Our Peach tree produced an unusually high yield this year – Continue reading
We’ve got quite a few peach blossoms this year–hopefully each one will end up as fruit! This peach variety is “Diamond Princess”. Although purchased at a local garden center, this tree is not well suited for this geographic area. Here are a few lessons I’ve learned–very recently–that will help me select a tree for next year.
If you want to successfully grow peaches, you’ll need to do a bit of homework first. Here are a few suggestions. Continue reading
These peaches came from two different trees The first two (left to right) were from one tree and the third one (far right) was from another tree. The first two peaches on the left are smaller and have small dark sunken spots, surrounded by yellow areas (see bottom picture for closeup). Both peach trees are the “Sweet Sue” variety and “Sweet Sue” is susceptible to bacterial infections. These spot were caused by a bacterial pathogen. The spots first appear as a round yellow areas that turn brown and collapse in the middle. As the disease progresses, the sunken areas merge.
?This peach (left) has minimal damage at this point so it can be washed –or the spotted area can be cut out–and the peach can be eaten. Crops that are organically grown (without chemicals) often have spots and blemishes (look next time you are in the produce section at a grocery store).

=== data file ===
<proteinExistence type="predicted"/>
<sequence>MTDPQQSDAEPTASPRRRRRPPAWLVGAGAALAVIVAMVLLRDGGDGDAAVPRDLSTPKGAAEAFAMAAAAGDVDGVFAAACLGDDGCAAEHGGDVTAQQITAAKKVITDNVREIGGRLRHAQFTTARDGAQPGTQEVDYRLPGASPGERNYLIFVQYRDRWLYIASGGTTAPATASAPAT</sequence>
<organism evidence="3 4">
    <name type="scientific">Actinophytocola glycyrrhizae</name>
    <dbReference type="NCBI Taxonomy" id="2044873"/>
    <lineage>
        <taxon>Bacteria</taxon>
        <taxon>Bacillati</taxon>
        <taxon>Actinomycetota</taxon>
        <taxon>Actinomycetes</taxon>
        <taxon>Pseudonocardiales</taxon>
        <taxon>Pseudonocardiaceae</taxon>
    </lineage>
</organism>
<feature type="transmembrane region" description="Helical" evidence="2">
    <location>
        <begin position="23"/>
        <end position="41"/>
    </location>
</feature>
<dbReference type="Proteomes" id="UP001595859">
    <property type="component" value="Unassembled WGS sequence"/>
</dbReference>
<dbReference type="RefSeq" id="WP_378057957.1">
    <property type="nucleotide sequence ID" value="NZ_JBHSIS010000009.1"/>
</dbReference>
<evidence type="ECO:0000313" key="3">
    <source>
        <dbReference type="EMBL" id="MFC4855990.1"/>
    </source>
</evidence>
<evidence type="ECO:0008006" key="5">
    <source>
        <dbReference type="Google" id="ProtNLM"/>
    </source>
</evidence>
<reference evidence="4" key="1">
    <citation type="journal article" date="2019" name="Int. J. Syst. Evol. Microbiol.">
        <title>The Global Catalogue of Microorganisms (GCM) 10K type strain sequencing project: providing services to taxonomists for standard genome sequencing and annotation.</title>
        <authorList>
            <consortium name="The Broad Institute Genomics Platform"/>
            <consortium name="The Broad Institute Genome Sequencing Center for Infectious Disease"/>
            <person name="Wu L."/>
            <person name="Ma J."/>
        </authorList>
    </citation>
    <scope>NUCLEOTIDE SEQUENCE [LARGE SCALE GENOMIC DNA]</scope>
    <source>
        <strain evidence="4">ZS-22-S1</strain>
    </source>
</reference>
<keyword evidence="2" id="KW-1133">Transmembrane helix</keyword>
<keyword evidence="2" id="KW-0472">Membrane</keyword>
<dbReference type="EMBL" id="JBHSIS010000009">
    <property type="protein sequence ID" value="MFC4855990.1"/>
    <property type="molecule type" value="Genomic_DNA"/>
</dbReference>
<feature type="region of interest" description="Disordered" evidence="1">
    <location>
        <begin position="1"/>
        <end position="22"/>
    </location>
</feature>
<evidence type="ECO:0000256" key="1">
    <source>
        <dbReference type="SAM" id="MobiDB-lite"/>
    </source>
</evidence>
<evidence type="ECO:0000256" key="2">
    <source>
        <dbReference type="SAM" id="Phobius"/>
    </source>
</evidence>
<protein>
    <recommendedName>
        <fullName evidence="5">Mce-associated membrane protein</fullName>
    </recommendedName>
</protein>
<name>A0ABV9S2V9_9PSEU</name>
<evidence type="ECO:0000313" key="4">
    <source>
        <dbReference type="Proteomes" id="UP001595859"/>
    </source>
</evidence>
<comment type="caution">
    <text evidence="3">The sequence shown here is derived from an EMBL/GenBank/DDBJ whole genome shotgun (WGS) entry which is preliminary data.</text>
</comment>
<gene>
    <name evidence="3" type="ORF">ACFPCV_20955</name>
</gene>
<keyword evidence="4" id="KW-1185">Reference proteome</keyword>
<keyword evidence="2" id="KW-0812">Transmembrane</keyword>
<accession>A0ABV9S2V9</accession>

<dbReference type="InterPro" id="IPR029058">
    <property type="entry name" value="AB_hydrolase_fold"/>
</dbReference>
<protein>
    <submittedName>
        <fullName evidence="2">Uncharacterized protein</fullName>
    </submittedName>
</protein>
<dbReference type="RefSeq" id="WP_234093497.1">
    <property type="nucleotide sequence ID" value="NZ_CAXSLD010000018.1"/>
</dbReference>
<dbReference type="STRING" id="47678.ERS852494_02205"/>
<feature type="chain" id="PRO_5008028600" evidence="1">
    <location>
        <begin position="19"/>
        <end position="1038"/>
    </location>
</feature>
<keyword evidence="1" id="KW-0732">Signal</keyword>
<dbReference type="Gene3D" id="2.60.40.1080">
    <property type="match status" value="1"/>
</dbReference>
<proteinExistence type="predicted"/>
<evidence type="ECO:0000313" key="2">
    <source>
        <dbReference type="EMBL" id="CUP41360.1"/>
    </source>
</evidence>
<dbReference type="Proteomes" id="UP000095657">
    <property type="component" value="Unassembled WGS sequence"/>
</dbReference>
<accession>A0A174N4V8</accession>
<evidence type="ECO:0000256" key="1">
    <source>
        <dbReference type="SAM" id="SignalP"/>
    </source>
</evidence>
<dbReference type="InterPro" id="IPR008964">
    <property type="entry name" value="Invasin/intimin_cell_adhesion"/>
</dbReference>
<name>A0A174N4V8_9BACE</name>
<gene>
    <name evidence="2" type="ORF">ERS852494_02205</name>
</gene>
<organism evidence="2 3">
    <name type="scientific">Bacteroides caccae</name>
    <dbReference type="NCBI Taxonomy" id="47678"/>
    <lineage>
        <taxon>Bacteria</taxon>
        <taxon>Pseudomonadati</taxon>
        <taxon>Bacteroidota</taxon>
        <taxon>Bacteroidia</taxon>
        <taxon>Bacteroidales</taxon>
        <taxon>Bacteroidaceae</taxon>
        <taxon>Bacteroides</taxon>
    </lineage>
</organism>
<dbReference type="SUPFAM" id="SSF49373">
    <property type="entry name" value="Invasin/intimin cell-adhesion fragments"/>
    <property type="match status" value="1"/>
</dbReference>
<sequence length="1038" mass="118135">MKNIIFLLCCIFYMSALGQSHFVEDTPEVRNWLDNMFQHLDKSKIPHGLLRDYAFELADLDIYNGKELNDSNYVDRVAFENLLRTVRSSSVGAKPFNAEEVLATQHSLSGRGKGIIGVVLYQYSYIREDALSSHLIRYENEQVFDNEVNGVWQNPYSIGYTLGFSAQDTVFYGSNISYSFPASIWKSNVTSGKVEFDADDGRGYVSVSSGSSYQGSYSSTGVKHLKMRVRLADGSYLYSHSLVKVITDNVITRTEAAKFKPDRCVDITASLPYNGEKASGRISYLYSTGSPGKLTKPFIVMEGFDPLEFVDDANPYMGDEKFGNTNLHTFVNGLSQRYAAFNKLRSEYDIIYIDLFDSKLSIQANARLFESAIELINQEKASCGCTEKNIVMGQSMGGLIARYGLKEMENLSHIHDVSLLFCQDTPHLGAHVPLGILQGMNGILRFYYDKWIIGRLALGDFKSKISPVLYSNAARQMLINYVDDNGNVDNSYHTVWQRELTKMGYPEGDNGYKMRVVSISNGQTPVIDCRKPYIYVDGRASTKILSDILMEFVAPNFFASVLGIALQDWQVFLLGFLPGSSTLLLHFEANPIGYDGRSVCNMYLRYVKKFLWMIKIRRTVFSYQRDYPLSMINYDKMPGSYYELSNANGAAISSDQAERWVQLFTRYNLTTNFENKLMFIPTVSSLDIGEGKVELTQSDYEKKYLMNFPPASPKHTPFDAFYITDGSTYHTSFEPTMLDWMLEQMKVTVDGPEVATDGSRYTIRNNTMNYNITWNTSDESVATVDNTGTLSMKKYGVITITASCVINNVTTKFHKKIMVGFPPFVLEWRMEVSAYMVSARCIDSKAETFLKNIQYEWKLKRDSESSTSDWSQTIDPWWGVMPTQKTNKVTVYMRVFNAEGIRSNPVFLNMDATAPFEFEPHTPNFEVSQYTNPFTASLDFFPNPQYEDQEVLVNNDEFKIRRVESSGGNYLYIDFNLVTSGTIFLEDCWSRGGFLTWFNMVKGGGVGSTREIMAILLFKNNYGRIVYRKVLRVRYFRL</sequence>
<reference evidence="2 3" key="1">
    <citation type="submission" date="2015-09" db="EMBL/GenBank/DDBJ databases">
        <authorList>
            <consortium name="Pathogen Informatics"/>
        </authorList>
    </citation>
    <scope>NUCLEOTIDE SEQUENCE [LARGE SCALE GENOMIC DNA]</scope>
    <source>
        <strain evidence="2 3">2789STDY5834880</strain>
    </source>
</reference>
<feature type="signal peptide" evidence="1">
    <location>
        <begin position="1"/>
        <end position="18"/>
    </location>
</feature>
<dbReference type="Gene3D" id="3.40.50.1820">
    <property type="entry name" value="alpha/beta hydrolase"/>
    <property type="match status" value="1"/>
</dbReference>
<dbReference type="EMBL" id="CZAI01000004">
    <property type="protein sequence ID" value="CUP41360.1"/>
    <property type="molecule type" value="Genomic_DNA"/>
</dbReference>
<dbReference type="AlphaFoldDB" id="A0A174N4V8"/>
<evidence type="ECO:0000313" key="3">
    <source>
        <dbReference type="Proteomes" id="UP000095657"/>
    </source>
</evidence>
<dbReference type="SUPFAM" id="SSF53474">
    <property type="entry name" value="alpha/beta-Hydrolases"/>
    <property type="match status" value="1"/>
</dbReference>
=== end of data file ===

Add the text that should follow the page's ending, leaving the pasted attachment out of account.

How do I prevent this damage from happening?
Damage over time ruins the peach. The best way to control this disease is to buy bacterial spot-resistant peach varieties (that should be noted on the plant information label ). Plants do not have immune systems, like humans, and a genetic system geared to help the plant resist invasion by various pathogens is the best approximation. Unfortunately, as microbes are tested by resistant varieties, those microbes may be able to overcome the plant’s resistance to disease, and a new variety of plant is developed. (If this condition is worse next year, I will probably look for a resistant peach variety to add to the garden–until then, I’ll enjoy these!)
NOTE: This is an ongoing war in nature. (We see the same thing in humans when antibiotics are overused and “super bugs” emerge—like the antibiotic resistance staph infections that can become deadly.)
The peaches are just about ready to pick. This year, we planted two trees in April. The trees had already leafed out and bloomed shortly after planting. Over the course of the May frosts, about half of the peaches were destroyed, five survived.
Peaches can be eaten fresh, frozen, or canned. The fresh peaches don’t last long — only a week or two–so if I have a lot of them, I will can them in jars because they last longer than frozen (I’ve used peaches up to 2 years after canning). Add peaches (fresh or canned, or any fruit) to Greek non-fat yogurt for a healthy breakfast with a variety of macronutrients AND low calorie!